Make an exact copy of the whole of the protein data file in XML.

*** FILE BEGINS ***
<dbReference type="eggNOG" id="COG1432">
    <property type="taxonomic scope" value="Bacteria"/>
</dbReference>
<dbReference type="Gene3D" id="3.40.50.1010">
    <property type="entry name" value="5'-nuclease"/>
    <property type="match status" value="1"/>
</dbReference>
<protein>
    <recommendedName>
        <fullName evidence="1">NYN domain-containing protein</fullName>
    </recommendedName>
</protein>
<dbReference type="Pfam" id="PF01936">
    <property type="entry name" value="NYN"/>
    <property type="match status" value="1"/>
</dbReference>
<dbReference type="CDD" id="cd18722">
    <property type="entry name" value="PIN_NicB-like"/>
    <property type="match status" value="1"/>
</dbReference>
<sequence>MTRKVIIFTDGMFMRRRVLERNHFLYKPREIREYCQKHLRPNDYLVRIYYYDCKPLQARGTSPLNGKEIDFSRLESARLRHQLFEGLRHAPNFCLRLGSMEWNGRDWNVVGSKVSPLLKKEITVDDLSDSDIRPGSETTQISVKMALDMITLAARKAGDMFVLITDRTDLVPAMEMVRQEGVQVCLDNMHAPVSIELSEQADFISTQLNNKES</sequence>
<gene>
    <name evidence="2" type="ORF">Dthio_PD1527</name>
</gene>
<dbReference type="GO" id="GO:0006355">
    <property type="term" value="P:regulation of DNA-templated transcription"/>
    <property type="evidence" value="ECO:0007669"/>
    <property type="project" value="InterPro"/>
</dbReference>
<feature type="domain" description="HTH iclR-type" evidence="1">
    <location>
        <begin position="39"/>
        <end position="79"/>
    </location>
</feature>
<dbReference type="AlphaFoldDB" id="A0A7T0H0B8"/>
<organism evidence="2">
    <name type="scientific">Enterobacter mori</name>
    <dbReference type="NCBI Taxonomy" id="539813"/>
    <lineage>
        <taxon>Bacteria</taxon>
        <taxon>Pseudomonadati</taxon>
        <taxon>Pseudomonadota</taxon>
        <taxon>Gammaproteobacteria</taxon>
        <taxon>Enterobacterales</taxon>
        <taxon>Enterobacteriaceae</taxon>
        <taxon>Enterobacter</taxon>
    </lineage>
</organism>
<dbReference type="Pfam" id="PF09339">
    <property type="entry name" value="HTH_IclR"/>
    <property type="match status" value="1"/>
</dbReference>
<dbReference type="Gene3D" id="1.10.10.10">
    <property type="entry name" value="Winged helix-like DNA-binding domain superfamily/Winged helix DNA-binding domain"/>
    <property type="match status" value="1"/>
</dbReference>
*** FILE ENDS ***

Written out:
<dbReference type="eggNOG" id="COG1432">
    <property type="taxonomic scope" value="Bacteria"/>
</dbReference>
<dbReference type="Gene3D" id="3.40.50.1010">
    <property type="entry name" value="5'-nuclease"/>
    <property type="match status" value="1"/>
</dbReference>
<protein>
    <recommendedName>
        <fullName evidence="1">NYN domain-containing protein</fullName>
    </recommendedName>
</protein>
<dbReference type="Pfam" id="PF01936">
    <property type="entry name" value="NYN"/>
    <property type="match status" value="1"/>
</dbReference>
<dbReference type="CDD" id="cd18722">
    <property type="entry name" value="PIN_NicB-like"/>
    <property type="match status" value="1"/>
</dbReference>
<sequence>MTRKVIIFTDGMFMRRRVLERNHFLYKPREIREYCQKHLRPNDYLVRIYYYDCKPLQARGTSPLNGKEIDFSRLESARLRHQLFEGLRHAPNFCLRLGSMEWNGRDWNVVGSKVSPLLKKEITVDDLSDSDIRPGSETTQISVKMALDMITLAARKAGDMFVLITDRTDLVPAMEMVRQEGVQVCLDNMHAPVSIELSEQADFISTQLNNKES</sequence>
<gene>
    <name evidence="2" type="ORF">Dthio_PD1527</name>
</gene>
<dbReference type="GO" id="GO:0006355">
    <property type="term" value="P:regulation of DNA-templated transcription"/>
    <property type="evidence" value="ECO:0007669"/>
    <property type="project" value="InterPro"/>
</dbReference>
<feature type="domain" description="HTH iclR-type" evidence="1">
    <location>
        <begin position="39"/>
        <end position="79"/>
    </location>
</feature>
<dbReference type="AlphaFoldDB" id="A0A7T0H0B8"/>
<organism evidence="2">
    <name type="scientific">Enterobacter mori</name>
    <dbReference type="NCBI Taxonomy" id="539813"/>
    <lineage>
        <taxon>Bacteria</taxon>
        <taxon>Pseudomonadati</taxon>
        <taxon>Pseudomonadota</taxon>
        <taxon>Gammaproteobacteria</taxon>
        <taxon>Enterobacterales</taxon>
        <taxon>Enterobacteriaceae</taxon>
        <taxon>Enterobacter</taxon>
    </lineage>
</organism>
<dbReference type="Pfam" id="PF09339">
    <property type="entry name" value="HTH_IclR"/>
    <property type="match status" value="1"/>
</dbReference>
<dbReference type="Gene3D" id="1.10.10.10">
    <property type="entry name" value="Winged helix-like DNA-binding domain superfamily/Winged helix DNA-binding domain"/>
    <property type="match status" value="1"/>
</dbReference>